(The Center Square) — Proposed bipartisan federal legislation would establish independent oversight of the nation’s 122 federal prisons and require the Department of Justice’s inspector general to report its findings and recommendations publicly.
The move follows a U.S. Senate Permanent Subcommittee on Investigations probe that found the DOJ’s tally of how many people died while in custody missed hundreds of deaths over the past couple of years. The investigation found that the problems spanned many years over multiple administrations, and committee staffers said there is widespread blame for the oversight.
The newly introduced Federal Prison Oversight Act would require the DOJ’s IG to inspect all 122 Federal Bureau of Prisons correctional facilities and provide recommendations to correct problems. Under the legislation, the IG would assign each facility a risk score and require more frequent inspections of higher-risk facilities.
The measure also requires the BOP to respond to inspection reports within 60 days and deliver a corrective action plan. It would also establish an independent DOJ ombudsman to investigate inmates’ and staff members’ health, safety, welfare and rights and create a mechanism for inmates’ families, friends and representatives to submit complaints and inquiries.
“More transparency and accountability will help create a safer environment for the correctional officers and staff who work in our federal prisons, and will help crack down on violence against corrections officers and contraband that endangers the health and safety of prison staff,” U.S. Sen. Mike Braun, R-Indiana, said in an announcement. “This bill does not allow the Department of Justice to intervene into the affairs of state and local jails, and will help to improve working conditions and keep our federal corrections officers safe.”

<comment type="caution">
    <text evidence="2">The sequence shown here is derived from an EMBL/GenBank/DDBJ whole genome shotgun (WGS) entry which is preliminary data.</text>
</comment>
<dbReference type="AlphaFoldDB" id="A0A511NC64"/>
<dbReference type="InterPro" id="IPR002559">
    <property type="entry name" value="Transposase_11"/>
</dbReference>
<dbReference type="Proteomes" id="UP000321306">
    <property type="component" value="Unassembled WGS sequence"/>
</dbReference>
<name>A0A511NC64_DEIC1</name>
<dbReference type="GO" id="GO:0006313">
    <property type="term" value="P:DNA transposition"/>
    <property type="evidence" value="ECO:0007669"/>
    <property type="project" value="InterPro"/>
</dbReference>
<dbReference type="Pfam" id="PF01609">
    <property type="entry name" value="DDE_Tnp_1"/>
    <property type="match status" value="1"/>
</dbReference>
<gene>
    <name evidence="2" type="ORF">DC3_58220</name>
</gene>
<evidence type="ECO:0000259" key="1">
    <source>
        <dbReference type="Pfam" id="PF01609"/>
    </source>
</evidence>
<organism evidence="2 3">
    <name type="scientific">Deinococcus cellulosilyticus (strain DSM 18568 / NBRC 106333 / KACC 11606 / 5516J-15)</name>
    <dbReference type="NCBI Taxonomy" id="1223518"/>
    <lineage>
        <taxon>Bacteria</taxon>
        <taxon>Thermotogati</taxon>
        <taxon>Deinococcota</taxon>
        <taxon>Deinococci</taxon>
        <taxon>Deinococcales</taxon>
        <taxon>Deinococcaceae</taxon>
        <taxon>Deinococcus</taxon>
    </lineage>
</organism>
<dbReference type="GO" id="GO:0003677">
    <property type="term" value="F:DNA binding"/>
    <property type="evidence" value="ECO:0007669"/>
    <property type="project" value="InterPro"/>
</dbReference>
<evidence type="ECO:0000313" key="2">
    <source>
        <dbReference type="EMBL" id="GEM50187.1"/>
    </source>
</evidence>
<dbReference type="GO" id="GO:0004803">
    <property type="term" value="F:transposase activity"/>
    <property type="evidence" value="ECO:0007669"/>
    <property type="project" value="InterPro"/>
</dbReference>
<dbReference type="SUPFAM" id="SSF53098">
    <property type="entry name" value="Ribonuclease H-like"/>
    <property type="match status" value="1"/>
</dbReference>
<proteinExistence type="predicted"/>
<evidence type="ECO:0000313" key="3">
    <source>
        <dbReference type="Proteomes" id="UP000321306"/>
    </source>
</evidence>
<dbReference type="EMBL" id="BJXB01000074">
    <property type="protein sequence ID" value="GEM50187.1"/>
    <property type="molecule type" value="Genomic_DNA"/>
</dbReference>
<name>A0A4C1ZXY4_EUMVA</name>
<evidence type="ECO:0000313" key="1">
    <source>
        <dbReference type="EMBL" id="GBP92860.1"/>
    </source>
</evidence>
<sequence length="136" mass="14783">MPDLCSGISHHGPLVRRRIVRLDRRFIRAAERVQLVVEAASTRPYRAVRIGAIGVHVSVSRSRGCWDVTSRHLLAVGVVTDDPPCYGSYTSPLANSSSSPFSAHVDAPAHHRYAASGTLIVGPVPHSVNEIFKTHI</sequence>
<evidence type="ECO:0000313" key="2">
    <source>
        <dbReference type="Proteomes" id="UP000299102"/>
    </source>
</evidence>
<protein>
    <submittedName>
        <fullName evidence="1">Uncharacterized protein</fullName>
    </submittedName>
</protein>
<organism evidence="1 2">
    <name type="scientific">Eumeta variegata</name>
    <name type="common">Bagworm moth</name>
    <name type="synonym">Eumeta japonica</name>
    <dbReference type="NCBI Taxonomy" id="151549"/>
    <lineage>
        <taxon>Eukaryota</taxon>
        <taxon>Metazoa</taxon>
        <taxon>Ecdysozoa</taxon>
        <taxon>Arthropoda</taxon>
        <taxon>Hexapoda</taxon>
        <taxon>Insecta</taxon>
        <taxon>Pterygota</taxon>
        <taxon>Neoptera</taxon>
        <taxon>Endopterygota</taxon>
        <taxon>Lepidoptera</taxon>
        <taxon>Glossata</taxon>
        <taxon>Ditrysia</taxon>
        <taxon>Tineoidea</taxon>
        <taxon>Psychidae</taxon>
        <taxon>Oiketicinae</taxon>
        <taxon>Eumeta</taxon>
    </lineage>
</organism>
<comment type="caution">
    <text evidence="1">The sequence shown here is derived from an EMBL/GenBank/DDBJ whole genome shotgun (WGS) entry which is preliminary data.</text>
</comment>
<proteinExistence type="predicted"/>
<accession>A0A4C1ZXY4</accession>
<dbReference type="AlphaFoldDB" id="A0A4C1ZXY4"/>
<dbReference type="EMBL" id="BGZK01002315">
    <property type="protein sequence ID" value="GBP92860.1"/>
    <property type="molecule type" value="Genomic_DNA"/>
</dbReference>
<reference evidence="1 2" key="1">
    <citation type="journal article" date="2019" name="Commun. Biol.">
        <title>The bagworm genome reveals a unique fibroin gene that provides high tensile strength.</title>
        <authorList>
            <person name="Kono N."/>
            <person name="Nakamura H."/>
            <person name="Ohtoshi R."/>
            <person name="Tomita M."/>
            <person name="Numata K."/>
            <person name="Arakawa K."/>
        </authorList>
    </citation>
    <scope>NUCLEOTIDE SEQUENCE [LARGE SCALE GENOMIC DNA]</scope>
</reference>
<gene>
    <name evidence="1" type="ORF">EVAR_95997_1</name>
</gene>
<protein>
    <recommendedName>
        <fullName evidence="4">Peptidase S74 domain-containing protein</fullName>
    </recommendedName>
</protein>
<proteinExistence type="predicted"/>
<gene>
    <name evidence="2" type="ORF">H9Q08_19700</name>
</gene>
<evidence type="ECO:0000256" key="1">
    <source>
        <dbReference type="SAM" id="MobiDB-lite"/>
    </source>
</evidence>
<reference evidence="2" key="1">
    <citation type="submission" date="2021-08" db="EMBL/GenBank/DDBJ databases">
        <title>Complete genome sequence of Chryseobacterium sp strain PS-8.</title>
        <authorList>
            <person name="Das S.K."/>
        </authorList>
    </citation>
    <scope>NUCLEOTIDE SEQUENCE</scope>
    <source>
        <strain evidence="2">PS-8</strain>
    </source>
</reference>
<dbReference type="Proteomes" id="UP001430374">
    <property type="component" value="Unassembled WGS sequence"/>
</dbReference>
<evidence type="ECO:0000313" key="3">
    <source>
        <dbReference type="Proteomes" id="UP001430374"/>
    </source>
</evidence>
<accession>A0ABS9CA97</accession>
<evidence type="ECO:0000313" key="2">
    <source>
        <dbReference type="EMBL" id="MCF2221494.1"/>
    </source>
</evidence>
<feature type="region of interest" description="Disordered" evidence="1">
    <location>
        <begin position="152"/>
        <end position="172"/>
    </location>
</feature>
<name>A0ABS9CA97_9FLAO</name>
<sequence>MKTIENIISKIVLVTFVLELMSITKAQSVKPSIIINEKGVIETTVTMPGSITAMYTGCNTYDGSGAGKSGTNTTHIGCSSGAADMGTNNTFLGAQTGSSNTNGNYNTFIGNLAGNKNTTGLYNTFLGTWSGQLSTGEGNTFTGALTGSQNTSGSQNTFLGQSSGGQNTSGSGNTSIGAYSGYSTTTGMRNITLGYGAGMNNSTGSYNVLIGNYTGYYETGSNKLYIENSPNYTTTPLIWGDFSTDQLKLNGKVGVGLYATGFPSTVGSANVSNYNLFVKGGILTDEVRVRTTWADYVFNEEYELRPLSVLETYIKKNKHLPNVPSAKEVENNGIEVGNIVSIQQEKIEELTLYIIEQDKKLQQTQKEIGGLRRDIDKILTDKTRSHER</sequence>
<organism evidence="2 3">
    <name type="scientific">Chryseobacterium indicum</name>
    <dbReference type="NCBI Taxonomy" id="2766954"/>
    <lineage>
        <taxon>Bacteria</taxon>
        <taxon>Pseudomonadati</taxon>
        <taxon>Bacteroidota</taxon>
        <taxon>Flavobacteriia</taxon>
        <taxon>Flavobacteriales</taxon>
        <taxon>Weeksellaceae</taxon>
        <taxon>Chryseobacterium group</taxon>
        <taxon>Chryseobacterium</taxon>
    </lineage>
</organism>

The proposal drew support from Families Against Mandatory Minimum, a nonpartisan advocacy group that partly works to save taxpayer dollars.
“It’s been said that sunlight is the best disinfectant — and yet our prisons are the darkest places in the nation,” Ring added. “With no meaningful oversight, incarcerated people and correctional officers are not safe, and our elected leaders are not even aware of the problems that need to be fixed.”